Will the fanfare of a 1.0 release be enough to resurrect the hype of a game that showed promise in its alpha stages, or are many of these early-access games peaking in
popularity months or years before their final release? Personally, I’m optimistic that there are enough players out there like me who want to wait for the complete experience, but equally I’m still worried that with many of these games I’m going to find myself jumping onto an empty bandwagon.
Jon Porter It’s still early days for early access, but put it this way: it didn’t do Minecraft too much harm, did it? At least your new Atlas headset is already feature complete.
High street lowlifes
So Activision’s Eric Hirshberg says preorders are down across the industry. I’m not surprised in the slightest, but I don’t think he sees the whole picture. He says it’s because we are increasingly buying games digitally and that boxed products are so widely available that there’s no need to guarantee yourself a copy. He’s missing a trick, I think.
The experience of buying a game from a shop is horrid. If you’re not having your purchase mocked, you’re being upsold some own-brand tat or pestered to sign up for some loyalty scheme or other by some (understandably) desperate member of staff. Videogame retail has always been bad, admittedly, but now I have other options – not just from digital downloads, but online stores like Amazon too – I find myself only going to a high street shop when I’ve got something to trade in.
Retailers and publishers need each other, and in their rush to help each other out in these difficult times they’ve lost sight of the fact that their first priority should be the customer. The current trend seems to be for retailer-exclusive content that’s tied to preorders. I assume you saw that JPG of all the Watch Dogs special editions that were available from retailers around the world. I get what’s going on: it enables the publisher to make the retailer feel special for getting stuff no one else is getting, then lets the retailer offer the customer something they can’t get anywhere else.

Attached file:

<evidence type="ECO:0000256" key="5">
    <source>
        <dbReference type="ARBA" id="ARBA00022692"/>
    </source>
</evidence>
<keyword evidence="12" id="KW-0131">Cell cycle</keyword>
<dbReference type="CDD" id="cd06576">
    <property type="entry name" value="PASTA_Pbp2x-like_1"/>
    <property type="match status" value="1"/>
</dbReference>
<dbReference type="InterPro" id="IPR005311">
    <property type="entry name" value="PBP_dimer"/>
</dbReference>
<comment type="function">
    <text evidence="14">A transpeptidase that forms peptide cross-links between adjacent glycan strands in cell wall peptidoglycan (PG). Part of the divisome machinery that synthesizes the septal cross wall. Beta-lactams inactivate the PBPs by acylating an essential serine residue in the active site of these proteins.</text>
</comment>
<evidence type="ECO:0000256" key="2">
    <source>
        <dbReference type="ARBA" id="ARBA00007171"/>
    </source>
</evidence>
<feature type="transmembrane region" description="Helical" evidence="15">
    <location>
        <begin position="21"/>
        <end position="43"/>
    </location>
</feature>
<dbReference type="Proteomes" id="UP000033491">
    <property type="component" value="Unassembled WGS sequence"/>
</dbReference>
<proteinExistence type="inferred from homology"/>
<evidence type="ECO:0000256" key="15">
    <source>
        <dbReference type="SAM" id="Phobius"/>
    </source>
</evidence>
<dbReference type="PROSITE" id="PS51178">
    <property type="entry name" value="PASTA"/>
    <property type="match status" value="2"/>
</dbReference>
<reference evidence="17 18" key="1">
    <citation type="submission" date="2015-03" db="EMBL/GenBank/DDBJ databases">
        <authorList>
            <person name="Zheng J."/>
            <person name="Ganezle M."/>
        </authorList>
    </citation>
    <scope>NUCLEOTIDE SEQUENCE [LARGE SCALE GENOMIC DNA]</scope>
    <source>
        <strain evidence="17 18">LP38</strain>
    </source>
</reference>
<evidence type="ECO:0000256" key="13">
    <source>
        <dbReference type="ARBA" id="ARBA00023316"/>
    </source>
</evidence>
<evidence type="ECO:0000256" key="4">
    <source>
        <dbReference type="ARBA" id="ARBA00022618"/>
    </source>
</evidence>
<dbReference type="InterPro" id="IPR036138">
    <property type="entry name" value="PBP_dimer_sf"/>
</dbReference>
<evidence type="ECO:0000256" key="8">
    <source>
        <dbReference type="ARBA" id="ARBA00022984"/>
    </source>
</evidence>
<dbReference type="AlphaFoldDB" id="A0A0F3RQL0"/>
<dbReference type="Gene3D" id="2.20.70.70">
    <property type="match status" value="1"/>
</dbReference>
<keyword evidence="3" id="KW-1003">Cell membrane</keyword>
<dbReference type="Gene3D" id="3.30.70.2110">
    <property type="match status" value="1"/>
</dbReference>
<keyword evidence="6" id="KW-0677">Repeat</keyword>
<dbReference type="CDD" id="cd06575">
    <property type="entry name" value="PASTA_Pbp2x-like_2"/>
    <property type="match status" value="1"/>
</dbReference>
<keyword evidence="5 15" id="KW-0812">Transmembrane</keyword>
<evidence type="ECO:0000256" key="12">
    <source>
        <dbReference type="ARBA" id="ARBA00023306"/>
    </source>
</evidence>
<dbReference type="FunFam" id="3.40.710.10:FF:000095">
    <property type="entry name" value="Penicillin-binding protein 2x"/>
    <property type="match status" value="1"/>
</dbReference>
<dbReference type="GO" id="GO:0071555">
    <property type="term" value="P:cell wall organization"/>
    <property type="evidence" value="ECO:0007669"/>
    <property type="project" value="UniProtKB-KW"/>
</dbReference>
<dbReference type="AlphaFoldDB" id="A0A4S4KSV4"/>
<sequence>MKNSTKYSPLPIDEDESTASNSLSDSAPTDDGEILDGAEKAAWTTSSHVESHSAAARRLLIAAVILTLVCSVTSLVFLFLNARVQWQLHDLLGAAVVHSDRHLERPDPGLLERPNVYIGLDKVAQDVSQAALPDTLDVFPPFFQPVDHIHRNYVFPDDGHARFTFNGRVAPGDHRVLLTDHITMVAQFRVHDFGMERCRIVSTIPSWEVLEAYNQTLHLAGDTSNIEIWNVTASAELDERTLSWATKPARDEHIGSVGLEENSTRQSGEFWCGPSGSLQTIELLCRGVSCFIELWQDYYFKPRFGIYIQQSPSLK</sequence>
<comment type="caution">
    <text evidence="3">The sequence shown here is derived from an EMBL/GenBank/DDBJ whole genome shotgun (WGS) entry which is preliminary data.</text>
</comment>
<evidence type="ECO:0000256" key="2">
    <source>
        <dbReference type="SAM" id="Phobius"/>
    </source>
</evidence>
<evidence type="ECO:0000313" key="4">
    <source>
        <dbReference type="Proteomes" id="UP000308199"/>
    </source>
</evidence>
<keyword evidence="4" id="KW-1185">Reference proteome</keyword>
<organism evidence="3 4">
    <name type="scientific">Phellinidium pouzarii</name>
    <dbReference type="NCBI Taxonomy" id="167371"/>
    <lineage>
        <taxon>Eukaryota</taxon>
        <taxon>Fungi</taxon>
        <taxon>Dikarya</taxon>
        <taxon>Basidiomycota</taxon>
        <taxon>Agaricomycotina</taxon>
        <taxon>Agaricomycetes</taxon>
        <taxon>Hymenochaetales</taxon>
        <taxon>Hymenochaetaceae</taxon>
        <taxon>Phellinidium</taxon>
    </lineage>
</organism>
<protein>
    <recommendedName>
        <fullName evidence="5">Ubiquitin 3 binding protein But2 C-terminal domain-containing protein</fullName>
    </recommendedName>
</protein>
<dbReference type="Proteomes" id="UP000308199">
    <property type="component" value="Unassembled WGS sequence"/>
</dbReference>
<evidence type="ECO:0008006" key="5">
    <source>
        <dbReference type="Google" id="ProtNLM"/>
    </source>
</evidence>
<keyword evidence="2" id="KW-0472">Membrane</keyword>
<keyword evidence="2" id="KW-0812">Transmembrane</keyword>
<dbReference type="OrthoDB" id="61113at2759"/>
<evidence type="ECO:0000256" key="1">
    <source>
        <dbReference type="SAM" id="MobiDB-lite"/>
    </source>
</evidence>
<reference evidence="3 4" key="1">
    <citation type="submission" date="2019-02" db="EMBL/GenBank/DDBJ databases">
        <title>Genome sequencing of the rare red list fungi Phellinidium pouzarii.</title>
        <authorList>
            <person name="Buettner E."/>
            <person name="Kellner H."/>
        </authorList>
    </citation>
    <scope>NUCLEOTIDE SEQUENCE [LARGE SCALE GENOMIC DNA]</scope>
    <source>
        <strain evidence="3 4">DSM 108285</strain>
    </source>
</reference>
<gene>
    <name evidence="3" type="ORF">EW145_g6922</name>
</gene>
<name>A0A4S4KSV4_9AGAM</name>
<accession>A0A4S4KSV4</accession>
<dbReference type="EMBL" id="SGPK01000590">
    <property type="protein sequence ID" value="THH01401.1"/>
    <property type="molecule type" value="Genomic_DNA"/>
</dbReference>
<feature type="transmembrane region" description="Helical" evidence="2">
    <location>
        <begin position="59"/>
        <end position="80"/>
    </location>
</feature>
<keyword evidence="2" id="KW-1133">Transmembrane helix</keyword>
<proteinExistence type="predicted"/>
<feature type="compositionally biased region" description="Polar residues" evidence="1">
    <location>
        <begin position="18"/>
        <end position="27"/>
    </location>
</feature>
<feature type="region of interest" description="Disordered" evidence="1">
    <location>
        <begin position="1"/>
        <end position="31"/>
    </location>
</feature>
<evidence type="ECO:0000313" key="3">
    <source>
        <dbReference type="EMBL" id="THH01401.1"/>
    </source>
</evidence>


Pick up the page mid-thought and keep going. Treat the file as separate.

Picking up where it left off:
The thing is, by its very design, this stuff can’t be special at all. Something that’s being made for only a fraction of a developer’s entire audience is bound to be superficial. An alternate costume, a weapon skin, maybe an XP boost – it’s all nonsense, really, and getting it doesn’t make me feel special, it makes me feel like a mug for falling for it. Hirshberg can blame market forces all he likes, but perhaps he should get his own house in order before passing the buck to the world at large.
Justin Linham Was there ever really an incentive to put your name down early? The last game we remember being in short supply on day one was Resident Evil 4. Still, if it means we can one day look forward to having to endure one fewer upsell at the till, we’re all for it.
Fear of a wack planet